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Hotel Transactions Reviving

By on Jun 21, 2011 in Hotel-Tourism

Published on Bangkok Post dated 20 June 2011 by Kanana Katharangsiporn

High occupancies add to Phuket’s appeal

More hotel investment transactions will be completed in the second half of this year, mainly in Phuket where occupancy rates have been strong, says Robert McIntosh, executive director of CBRE Hotels in Asia-Pacific.

He forecast the value of hotel investment transactions in 2011 would be higher than last year’s total of 5 billion baht, after no transactions in 2009.

In the first five months of 2011, transactions included the acquisition of Laguna Beach by CDL, and the 50-room,four-star Layana Resort on Koh Lanta by the Bangkok-based retail operator MBK from a private foreign investor.

The transactions in 2010 involved five properties: four in Phuket and one on Samui. In Phuket, Dusit International bought Dusit Laguna from Laguna, a private company bought the Novotel Beach from the SETlisted developer Natural Park,and Hotelcorp bought the Manathai Resort on Surin Beach from a foreign owner.

Another acquisition in Phuket involved Yamu, acquired by a joint venture between Como Hotels and Resorts and the owner of Alila Cha-am from a foreign investor.

“The reason why hotels in Phuket were acquired the most was that Phuket was very attractive for hotel investment for both seller and buyer, with a very good performance in occupancy rate,”said Mr McIntosh.

In the first quarter, average hotel occupancy in Phuket was 82.9%, up from 82.3% in the same period last year, the best performance in Thailand, he added.

The story was totally different on Samui as the market was very quiet and the only transaction was a financial consolidation. Baan Taling Ngam Resort, formerly owned by Lehman Brothers, was bought by the Srivikorn family. It will be operated by InterContinental starting late this year.

“Three- to four-star hotels are very attractive for investment as they generate more return with steady income,”he said, adding that in Thailand, initial rates of return averaged 9%.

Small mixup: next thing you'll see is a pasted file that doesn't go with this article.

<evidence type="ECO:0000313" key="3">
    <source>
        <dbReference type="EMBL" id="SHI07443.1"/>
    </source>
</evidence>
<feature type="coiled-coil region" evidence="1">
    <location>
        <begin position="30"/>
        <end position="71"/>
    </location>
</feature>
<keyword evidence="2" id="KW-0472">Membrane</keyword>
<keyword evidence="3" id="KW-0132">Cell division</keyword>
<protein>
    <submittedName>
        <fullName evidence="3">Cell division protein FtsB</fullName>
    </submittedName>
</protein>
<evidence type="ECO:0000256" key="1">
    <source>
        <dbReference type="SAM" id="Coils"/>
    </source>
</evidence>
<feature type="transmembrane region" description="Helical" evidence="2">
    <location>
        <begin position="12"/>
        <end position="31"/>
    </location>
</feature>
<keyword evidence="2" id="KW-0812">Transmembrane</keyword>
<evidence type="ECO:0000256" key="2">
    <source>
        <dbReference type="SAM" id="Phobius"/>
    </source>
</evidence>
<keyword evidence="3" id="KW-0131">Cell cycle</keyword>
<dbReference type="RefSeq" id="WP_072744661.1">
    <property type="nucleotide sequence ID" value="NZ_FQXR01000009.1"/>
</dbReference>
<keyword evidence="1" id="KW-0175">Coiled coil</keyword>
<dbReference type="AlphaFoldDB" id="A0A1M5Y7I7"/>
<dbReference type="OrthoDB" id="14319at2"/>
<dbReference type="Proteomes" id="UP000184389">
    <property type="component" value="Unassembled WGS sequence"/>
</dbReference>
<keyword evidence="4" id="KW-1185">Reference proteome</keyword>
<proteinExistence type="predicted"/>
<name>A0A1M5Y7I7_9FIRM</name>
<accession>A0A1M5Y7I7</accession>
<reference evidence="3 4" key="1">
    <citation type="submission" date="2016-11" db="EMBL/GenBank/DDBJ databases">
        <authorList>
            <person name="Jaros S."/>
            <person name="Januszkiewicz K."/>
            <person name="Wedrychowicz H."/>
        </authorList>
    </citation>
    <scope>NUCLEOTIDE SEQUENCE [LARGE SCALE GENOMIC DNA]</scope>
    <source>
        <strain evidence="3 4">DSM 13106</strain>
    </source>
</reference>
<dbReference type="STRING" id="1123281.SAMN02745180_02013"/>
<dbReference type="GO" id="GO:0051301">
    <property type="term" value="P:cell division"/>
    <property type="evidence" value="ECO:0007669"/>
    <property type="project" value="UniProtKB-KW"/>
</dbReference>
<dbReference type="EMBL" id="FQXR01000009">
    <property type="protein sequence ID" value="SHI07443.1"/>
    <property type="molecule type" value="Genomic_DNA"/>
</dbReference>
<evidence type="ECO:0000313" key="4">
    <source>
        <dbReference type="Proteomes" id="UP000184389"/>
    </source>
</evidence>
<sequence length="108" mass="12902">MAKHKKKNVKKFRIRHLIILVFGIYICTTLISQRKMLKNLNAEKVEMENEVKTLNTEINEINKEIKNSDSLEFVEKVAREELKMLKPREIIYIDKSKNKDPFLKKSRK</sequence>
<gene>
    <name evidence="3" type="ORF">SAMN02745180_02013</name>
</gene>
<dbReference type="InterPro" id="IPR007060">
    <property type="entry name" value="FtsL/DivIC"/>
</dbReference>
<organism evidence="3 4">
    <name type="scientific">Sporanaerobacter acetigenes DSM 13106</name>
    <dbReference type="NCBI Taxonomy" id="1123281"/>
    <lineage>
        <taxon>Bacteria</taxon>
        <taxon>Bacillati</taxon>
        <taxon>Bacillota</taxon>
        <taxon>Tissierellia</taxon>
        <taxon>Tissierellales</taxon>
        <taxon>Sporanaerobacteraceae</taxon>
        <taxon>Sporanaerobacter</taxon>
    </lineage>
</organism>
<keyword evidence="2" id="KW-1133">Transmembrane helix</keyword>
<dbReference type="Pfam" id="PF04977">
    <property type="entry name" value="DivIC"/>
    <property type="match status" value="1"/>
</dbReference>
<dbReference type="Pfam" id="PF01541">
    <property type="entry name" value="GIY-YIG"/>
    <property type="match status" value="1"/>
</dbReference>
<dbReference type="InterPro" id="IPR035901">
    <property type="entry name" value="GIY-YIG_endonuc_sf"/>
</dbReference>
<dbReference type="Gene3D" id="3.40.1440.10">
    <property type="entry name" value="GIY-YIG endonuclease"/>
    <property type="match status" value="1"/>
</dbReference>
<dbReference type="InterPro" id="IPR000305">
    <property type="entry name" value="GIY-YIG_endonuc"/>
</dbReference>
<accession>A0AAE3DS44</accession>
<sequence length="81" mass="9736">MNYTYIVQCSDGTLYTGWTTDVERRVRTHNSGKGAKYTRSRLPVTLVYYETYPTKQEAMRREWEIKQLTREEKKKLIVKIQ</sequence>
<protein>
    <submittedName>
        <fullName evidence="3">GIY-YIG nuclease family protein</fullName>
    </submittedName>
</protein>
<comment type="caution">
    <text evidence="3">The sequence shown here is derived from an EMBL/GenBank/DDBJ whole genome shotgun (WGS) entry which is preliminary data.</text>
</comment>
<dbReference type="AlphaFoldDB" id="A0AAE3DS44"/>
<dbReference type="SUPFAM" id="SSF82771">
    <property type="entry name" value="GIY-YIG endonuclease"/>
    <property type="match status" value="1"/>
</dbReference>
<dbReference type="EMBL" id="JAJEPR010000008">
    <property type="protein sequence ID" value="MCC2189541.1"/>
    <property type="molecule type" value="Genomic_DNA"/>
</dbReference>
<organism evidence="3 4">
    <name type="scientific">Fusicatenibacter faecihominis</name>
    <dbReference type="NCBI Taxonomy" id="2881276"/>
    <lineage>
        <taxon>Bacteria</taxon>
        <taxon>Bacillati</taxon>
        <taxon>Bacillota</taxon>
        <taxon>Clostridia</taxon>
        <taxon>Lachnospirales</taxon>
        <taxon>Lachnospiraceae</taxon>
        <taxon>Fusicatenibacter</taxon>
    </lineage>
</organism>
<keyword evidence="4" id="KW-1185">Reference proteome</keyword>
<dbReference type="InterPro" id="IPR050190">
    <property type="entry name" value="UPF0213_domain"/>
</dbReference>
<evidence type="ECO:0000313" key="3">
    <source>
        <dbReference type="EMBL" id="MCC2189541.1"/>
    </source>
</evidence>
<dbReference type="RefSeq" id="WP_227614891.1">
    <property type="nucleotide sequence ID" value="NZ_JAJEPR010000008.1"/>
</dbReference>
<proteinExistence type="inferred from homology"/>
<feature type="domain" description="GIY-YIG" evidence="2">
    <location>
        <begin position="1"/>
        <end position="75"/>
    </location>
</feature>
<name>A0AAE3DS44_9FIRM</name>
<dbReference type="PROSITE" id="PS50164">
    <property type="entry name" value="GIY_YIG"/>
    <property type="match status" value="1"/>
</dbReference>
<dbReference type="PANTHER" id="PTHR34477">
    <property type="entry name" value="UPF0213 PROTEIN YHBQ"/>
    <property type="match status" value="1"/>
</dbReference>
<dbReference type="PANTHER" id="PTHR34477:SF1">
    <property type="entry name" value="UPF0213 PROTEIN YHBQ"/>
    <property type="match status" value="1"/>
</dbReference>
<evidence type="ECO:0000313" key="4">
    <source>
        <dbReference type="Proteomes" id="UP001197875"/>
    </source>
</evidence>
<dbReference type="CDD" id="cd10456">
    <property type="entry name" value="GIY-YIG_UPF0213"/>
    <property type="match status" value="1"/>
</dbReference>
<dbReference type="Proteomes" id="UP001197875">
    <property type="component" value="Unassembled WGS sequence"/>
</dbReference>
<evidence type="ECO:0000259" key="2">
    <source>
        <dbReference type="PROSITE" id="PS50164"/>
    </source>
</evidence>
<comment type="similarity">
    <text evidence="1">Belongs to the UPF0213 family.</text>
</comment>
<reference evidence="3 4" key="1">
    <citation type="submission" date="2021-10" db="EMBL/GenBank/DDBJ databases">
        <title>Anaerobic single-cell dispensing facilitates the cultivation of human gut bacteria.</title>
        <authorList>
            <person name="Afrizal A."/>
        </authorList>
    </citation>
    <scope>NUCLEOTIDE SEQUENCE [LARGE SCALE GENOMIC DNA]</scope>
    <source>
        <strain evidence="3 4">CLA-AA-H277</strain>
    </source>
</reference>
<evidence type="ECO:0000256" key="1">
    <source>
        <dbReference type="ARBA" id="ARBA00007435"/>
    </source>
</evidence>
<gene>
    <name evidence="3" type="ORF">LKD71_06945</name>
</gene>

Mr McIntosh said the last really big year for hotel investment in Thailand was in 2006. Activity was sluggish in 2008 as financial institutions were reluctant to lend after hotel occupancy dropped. Hotel investment everywhere was frozen until early 2010, when recovery was seen in most of Asia-Pacific.

The second half of 2010 was better than the first half. The most active market was Australia as bankrupt hotels were forced to sell by banks.

Big hotel buyers in Australia included the Government of Singapore Investment Corporation (GIC) and the Singapore-based private fund City Developments Limited (CDL). Also active was the Thai liquor tycoon Charoen Sirivadhanabhakdi.

In the first five months of 2011, Hong Kong was Asia’s best performer with 90% hotel occupancy, up from 85% in 2010, followed by Singapore with 86%,up from 85%.

“Hotels in Hong Kong and Singapore are very interesting due to high occupancy rates. Everyone wants to acquire one but no one wants to sell,” said Mr McIntosh, who is based in Singapore.

In Asia, Singaporeans were the biggest investors in hotel businesses, going to Japan, China, Australia, India and Thailand. They were by Hong Kong investors,in China and Thailand. Chinese investors went to Europe, Taiwanese mainly in China, while Thai investors sought properties in Australia and the US.

Mr McIntosh said that by next year there would be more hotels in Europe and North America being forced to sell as financial institutions complete reorganisation in 2012.

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